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Traditional or one-dimensional models or explanations of crime have tended to divide human beings and society into biological, cultural, psychological, or sociological entities. These analyses are partially correct at best. At worst, they are inadequate because they typically ignore more factors than they consider.

Interdisciplinary Perspectives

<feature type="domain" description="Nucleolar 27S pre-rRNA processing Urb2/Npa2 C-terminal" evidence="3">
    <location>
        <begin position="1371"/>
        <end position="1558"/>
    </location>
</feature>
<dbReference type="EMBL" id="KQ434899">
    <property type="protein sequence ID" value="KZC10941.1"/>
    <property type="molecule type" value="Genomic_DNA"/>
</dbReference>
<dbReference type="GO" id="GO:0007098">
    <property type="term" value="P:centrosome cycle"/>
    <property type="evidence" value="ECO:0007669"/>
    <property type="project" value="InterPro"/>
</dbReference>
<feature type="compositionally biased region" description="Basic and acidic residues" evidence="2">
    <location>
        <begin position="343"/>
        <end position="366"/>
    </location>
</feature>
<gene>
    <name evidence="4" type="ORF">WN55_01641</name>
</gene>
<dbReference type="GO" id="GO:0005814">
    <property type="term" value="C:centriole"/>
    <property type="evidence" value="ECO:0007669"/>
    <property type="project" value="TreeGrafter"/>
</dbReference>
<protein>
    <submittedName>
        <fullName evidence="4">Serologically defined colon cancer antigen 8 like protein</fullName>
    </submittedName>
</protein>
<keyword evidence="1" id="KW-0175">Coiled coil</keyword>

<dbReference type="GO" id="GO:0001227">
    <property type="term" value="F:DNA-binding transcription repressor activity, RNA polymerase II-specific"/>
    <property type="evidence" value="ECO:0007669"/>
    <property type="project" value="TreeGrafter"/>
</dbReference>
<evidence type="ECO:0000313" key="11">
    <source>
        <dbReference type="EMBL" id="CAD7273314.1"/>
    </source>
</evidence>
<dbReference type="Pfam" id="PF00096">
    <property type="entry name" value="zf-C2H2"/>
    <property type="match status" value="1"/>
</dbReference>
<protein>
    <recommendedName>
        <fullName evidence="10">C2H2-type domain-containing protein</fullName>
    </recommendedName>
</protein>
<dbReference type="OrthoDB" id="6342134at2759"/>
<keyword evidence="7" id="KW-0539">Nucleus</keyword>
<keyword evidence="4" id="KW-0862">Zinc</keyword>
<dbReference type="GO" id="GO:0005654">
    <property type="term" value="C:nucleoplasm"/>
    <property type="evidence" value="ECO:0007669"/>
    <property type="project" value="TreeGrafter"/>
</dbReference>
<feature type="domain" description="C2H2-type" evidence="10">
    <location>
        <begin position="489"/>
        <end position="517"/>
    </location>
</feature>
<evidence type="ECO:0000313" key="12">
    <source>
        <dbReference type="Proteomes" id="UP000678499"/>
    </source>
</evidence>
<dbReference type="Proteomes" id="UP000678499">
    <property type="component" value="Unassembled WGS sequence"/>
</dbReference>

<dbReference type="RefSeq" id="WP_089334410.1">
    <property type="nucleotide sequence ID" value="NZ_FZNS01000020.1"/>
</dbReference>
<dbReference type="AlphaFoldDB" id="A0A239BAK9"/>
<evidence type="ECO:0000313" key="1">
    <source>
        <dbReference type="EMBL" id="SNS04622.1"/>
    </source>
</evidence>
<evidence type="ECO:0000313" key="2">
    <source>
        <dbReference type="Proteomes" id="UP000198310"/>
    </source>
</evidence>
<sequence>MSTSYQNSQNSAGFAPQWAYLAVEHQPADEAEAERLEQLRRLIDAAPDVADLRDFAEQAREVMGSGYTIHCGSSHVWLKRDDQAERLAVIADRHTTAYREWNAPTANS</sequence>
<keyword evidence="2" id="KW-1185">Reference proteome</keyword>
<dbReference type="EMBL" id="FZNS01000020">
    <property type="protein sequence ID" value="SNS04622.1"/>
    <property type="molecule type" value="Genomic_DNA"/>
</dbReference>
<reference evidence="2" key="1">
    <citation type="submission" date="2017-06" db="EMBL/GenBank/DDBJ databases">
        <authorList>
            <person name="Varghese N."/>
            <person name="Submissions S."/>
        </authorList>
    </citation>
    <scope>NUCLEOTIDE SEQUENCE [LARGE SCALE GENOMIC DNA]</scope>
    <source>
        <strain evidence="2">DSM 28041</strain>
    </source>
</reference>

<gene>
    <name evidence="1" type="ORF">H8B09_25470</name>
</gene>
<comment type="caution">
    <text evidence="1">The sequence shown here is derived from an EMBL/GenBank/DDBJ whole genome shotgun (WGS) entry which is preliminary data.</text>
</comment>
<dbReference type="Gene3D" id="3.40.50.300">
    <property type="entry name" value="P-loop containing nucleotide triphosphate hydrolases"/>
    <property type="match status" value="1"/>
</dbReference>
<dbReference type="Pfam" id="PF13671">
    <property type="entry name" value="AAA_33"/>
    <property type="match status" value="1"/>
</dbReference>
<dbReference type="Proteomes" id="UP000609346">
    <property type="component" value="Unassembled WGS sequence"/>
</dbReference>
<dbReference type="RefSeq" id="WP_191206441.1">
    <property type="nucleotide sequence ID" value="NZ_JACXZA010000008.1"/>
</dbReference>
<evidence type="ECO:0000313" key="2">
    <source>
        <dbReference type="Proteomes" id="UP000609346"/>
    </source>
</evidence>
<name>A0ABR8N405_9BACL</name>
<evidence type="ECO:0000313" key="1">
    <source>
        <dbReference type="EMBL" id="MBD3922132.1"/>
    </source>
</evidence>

In response to the limited range and application of most nonintegrative theories of crime and punishment, criminologists since the 1970s have been embracing integrative or interdisciplinary frameworks of examination. The diversification of models is liberating since it allows a creative plurality of knowledge. Some integrative theories focus on criminal behavior and activity; punishment and crime control; or crime, justice, and social control. Integrative theories can be formalistic and consist of propositional statements stemming from two or more theories, usually within the ...

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